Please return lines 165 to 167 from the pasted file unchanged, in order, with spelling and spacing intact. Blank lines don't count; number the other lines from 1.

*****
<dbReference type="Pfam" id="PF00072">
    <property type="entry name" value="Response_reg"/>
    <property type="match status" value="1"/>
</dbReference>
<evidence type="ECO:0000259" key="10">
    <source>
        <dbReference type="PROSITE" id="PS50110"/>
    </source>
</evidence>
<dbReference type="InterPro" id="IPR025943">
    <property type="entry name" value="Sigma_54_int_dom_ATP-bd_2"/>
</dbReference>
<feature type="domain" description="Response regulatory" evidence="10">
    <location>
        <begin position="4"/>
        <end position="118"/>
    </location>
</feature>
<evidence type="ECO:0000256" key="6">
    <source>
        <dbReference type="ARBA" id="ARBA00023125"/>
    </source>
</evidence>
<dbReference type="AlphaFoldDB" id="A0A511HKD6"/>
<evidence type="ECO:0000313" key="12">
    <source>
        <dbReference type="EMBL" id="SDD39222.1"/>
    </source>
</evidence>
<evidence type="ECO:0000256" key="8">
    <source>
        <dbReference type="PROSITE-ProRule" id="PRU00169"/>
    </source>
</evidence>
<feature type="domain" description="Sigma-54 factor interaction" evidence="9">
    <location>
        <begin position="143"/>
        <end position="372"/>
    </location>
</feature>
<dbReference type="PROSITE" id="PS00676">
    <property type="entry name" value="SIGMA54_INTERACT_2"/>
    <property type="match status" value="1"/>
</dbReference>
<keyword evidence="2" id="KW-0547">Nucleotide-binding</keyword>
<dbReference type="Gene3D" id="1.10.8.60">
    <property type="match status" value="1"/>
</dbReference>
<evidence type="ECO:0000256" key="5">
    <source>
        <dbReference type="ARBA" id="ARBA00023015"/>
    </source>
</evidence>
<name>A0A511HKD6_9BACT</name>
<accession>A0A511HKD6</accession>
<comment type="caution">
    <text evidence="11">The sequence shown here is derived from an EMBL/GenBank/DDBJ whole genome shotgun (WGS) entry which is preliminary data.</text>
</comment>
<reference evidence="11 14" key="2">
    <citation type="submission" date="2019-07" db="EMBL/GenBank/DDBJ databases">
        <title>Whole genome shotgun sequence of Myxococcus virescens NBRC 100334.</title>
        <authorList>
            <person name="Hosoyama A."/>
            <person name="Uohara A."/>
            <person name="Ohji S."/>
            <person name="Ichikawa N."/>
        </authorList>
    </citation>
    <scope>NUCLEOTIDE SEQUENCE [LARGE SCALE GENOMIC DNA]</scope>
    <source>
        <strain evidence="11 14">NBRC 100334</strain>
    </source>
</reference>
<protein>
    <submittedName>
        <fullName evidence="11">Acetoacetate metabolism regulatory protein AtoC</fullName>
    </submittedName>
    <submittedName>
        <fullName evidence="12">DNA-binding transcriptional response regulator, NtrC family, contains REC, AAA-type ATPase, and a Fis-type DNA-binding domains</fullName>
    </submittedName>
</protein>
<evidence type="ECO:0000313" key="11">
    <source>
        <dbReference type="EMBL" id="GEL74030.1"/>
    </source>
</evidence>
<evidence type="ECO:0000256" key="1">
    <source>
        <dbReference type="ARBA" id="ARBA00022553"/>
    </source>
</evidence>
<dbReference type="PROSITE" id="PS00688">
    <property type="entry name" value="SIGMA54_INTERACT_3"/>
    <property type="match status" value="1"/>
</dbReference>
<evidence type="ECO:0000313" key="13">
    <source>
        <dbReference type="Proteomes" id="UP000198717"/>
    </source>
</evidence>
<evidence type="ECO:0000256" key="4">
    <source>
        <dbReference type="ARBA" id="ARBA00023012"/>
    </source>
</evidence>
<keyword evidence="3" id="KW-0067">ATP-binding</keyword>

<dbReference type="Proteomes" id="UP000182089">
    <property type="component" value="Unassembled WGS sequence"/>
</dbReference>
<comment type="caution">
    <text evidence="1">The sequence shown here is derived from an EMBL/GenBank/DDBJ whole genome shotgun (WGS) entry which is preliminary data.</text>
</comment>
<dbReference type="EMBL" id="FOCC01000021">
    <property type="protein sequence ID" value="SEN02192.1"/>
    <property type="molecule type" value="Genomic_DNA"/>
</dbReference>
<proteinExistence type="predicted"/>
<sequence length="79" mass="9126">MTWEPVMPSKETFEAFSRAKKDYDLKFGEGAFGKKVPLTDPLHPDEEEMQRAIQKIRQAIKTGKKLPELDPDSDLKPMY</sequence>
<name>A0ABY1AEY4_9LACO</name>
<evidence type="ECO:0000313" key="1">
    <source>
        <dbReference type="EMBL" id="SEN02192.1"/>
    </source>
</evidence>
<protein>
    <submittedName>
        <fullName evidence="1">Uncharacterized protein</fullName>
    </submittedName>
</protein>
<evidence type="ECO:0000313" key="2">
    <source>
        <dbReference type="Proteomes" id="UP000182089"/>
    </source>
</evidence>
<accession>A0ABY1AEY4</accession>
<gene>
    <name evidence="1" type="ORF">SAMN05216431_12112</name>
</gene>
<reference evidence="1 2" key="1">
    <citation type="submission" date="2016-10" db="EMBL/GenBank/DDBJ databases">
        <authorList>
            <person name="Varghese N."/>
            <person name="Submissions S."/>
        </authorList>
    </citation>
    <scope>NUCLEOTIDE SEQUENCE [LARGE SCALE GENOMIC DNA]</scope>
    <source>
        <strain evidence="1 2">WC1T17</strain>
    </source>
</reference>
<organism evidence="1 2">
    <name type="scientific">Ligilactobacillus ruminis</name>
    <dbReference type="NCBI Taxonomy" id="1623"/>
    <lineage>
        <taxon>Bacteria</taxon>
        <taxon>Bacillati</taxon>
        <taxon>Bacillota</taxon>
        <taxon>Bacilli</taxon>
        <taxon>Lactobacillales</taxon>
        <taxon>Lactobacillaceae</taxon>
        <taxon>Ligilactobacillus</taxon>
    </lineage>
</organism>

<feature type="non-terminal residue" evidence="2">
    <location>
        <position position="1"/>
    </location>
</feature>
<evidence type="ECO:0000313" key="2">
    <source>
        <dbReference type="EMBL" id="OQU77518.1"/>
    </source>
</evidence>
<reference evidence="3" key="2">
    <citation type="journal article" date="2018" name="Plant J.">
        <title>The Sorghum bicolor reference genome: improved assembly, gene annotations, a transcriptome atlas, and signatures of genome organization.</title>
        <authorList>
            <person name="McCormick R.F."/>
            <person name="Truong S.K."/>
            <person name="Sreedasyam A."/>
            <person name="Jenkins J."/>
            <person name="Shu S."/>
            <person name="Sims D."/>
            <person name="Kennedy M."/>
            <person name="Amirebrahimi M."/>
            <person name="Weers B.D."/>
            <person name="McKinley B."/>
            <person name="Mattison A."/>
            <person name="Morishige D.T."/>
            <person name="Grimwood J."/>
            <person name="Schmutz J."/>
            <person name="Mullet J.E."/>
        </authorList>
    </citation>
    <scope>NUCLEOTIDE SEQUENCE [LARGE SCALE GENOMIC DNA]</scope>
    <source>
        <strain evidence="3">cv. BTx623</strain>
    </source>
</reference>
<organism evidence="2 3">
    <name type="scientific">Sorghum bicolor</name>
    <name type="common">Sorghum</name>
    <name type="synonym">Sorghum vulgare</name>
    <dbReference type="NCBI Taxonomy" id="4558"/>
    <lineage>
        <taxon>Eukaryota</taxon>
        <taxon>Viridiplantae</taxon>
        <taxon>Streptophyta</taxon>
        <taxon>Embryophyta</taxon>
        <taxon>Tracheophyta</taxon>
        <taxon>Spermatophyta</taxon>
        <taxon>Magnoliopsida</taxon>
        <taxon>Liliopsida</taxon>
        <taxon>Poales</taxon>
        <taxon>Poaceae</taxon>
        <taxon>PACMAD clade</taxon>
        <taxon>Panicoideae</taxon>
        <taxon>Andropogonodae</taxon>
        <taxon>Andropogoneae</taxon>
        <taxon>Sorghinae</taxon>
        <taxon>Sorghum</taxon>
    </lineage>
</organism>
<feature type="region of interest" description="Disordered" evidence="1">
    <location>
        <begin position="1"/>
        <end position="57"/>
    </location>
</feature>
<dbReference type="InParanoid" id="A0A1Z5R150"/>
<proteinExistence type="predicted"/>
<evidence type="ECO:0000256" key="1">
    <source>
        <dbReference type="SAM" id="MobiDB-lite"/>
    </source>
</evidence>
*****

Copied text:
    <location>
        <position position="1"/>
    </location>